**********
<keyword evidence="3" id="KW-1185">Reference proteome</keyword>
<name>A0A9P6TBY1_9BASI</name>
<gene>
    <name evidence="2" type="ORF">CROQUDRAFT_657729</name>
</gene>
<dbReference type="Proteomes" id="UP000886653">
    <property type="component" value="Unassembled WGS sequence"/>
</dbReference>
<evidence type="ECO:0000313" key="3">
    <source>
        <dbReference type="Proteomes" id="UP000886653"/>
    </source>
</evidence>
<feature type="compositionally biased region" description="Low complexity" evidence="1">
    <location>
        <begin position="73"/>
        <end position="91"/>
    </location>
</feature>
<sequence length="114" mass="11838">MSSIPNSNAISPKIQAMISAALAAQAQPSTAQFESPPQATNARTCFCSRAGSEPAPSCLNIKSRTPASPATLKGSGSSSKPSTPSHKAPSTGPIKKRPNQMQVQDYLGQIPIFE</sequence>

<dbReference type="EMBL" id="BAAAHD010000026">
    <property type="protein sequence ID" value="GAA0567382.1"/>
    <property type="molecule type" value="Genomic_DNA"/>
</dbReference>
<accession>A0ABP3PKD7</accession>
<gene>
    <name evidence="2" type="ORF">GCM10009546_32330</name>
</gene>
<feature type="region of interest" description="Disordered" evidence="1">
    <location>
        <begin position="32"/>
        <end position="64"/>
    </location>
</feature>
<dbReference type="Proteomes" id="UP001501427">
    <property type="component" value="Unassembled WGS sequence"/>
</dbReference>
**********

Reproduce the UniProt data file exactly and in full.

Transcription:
<keyword evidence="3" id="KW-1185">Reference proteome</keyword>
<name>A0A9P6TBY1_9BASI</name>
<gene>
    <name evidence="2" type="ORF">CROQUDRAFT_657729</name>
</gene>
<dbReference type="Proteomes" id="UP000886653">
    <property type="component" value="Unassembled WGS sequence"/>
</dbReference>
<evidence type="ECO:0000313" key="3">
    <source>
        <dbReference type="Proteomes" id="UP000886653"/>
    </source>
</evidence>
<feature type="compositionally biased region" description="Low complexity" evidence="1">
    <location>
        <begin position="73"/>
        <end position="91"/>
    </location>
</feature>
<sequence length="114" mass="11838">MSSIPNSNAISPKIQAMISAALAAQAQPSTAQFESPPQATNARTCFCSRAGSEPAPSCLNIKSRTPASPATLKGSGSSSKPSTPSHKAPSTGPIKKRPNQMQVQDYLGQIPIFE</sequence>

<dbReference type="EMBL" id="BAAAHD010000026">
    <property type="protein sequence ID" value="GAA0567382.1"/>
    <property type="molecule type" value="Genomic_DNA"/>
</dbReference>
<accession>A0ABP3PKD7</accession>
<gene>
    <name evidence="2" type="ORF">GCM10009546_32330</name>
</gene>
<feature type="region of interest" description="Disordered" evidence="1">
    <location>
        <begin position="32"/>
        <end position="64"/>
    </location>
</feature>
<dbReference type="Proteomes" id="UP001501427">
    <property type="component" value="Unassembled WGS sequence"/>
</dbReference>